How many kinds of sweet flowers grow In an English country garden? We’ll tell you now of some that we know Those we miss you’ll surely pardon Daffodils, heart’s ease and flox Meadowsweet and lady smocks Gentain, lupine and tall hollihocks Roses, foxgloves, snowdrops, blue forget-me-nots In an English country garden…
‘Early in the morning men prepare their souls and their equipment for the forthcoming battle. Sounds of stone on blades and murmured Latin prayers are soon drowned out by the din of the drums calling the men to muster.’
On the 22nd August 1485 Henry Tudor brought a small rebel army to face the much larger Royal army of King Richard III.
The Battle of Bosworth heralded the dawn of the Tudor Age. England would never be the same again. The Church of England was founded and the British Empire was born.
‘Why, our battalion trebles that account: Besides, the king’s name is a tower of strength, Which they upon the adverse party want. Up with my tent there! Valiant gentlemen, Let us survey the vantage of the field Call for some men of sound direction Let’s want no discipline, make no delay, For, lords, to-morrow is a busy day.
William Shakespeare. Richard III Act V, Scene 3 Bosworth Field.
Today sees the start of the Guinness Six Nations 2020. This will be the 21st Six Nations Championship, the annual rugby union competition contested by the national teams of England, France, Ireland, Italy, Scotland, and Wales. As Wales meets Italy in the first match of the Championship I am reminded of Rudyard Kipling’s ‘If’:
by Rudyard Kipling
IF you can keep your head when all about you Are losing theirs and blaming it on you, If you can trust yourself when all men doubt you, But make allowance for their doubting too; If you can wait and not be tired by waiting, Or being lied about, don’t deal in lies, Or being hated, don’t give way to hating, And yet don’t look too good, nor talk too wise:
If you can dream – and not make dreams your master; If you can think – and not make thoughts your aim; If you can meet with Triumph and Disaster And treat those two impostors just the same; If you can bear to hear the truth you’ve spoken Twisted by knaves to make a trap for fools, Or watch the things you gave your life to, broken, And stoop and build ’em up with worn-out tools:
If you can make one heap of all your winnings And risk it on one turn of pitch-and-toss, And lose, and start again at your beginnings And never breathe a word about your loss; If you can force your heart and nerve and sinew To serve your turn long after they are gone, And so hold on when there is nothing in you Except the Will which says to them: ‘Hold on!’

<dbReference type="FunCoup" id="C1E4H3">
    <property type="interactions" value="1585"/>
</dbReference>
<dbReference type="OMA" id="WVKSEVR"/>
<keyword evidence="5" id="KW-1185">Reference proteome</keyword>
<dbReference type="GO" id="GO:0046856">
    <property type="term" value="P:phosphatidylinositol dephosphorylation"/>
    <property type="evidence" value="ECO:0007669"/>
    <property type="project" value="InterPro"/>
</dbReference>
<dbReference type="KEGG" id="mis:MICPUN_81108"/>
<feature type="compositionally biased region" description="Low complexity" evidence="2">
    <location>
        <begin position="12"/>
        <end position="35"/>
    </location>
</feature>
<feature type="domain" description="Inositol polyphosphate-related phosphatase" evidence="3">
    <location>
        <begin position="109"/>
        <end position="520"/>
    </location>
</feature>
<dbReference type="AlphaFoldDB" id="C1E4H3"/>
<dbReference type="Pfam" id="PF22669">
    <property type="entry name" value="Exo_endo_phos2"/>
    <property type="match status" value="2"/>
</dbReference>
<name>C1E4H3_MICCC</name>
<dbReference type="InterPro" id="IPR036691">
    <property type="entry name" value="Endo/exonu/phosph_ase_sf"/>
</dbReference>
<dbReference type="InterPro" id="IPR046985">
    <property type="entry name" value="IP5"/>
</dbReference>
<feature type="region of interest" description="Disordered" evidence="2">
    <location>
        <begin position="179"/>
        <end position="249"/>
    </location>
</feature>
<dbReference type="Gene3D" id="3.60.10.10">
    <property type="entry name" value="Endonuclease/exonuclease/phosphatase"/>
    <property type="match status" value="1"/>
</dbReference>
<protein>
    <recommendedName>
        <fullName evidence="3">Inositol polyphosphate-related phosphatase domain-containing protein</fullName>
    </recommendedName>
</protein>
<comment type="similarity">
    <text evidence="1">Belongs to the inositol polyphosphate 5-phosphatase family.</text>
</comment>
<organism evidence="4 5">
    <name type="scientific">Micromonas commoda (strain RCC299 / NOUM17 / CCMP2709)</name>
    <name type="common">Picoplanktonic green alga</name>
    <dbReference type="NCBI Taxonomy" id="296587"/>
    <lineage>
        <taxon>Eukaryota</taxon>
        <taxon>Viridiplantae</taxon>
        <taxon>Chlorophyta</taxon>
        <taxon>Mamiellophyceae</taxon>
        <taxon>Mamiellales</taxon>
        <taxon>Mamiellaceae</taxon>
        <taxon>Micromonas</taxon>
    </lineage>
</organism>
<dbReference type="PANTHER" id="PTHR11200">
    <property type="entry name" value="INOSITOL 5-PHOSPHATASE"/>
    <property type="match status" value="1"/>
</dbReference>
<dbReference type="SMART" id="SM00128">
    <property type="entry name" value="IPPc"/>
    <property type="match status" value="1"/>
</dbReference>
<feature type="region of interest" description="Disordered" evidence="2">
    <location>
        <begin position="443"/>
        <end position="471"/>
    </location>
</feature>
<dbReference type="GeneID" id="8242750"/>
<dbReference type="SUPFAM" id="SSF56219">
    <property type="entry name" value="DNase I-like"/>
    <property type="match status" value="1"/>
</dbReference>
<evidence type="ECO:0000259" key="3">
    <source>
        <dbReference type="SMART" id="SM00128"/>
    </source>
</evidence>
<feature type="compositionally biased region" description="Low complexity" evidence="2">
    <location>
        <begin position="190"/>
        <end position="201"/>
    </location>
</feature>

If you can talk with crowds and keep your virtue, ‘ Or walk with Kings – nor lose the common touch, if neither foes nor loving friends can hurt you, If all men count with you, but none too much; If you can fill the unforgiving minute With sixty seconds’ worth of distance run, Yours is the Earth and everything that’s in it, And – which is more – you’ll be a Man, my son!
Winter afternoon treat at the Grand Hotel Eastbourne today. The epitome of old Englishness and luxury, I never tire of this fabulous hotel. Was interested to see whose shoes I followed into that beautiful building. Apparently Claude Debussy, Ernest Shackleton, Charlie Chaplin, Dame Helen Mirren, John Hurt and Bros have all preceded me:
Martin Luther King. Inspirational Baptist minister and political activist, he played a key role in ending legal segregation of African-American citizens and the 1964 Civil Rights Act. He won the Nobel Peace Prize in 1964.
In 2017 I toured America’s Deep South and was moved beyond words to retrace Martin Luther King’s history.
‘You are not only responsible for what you say, but also for what you do not say’ Martin Luther King’.
“The only way to spend New Year’s Eve is either quietly with friends or in a brothel. Otherwise when the evening ends and people pair off, someone is bound to be left in tears.”
— W.H. Auden
“I do think New Year’s resolutions can’t technically be expected to begin on New Year’s Day, don’t you? Since, because it’s an extension of New Year’s Eve, smokers are already on a smoking roll and cannot be expected to stop abruptly on the stroke of midnight with so much nicotine in the system. Also dieting on New Year’s Day isn’t a good idea as you can’t eat rationally but really need to be free to consume whatever is necessary, moment by moment, in order to ease your hangover. I think it would be much more sensible if resolutions began generally on January the second.”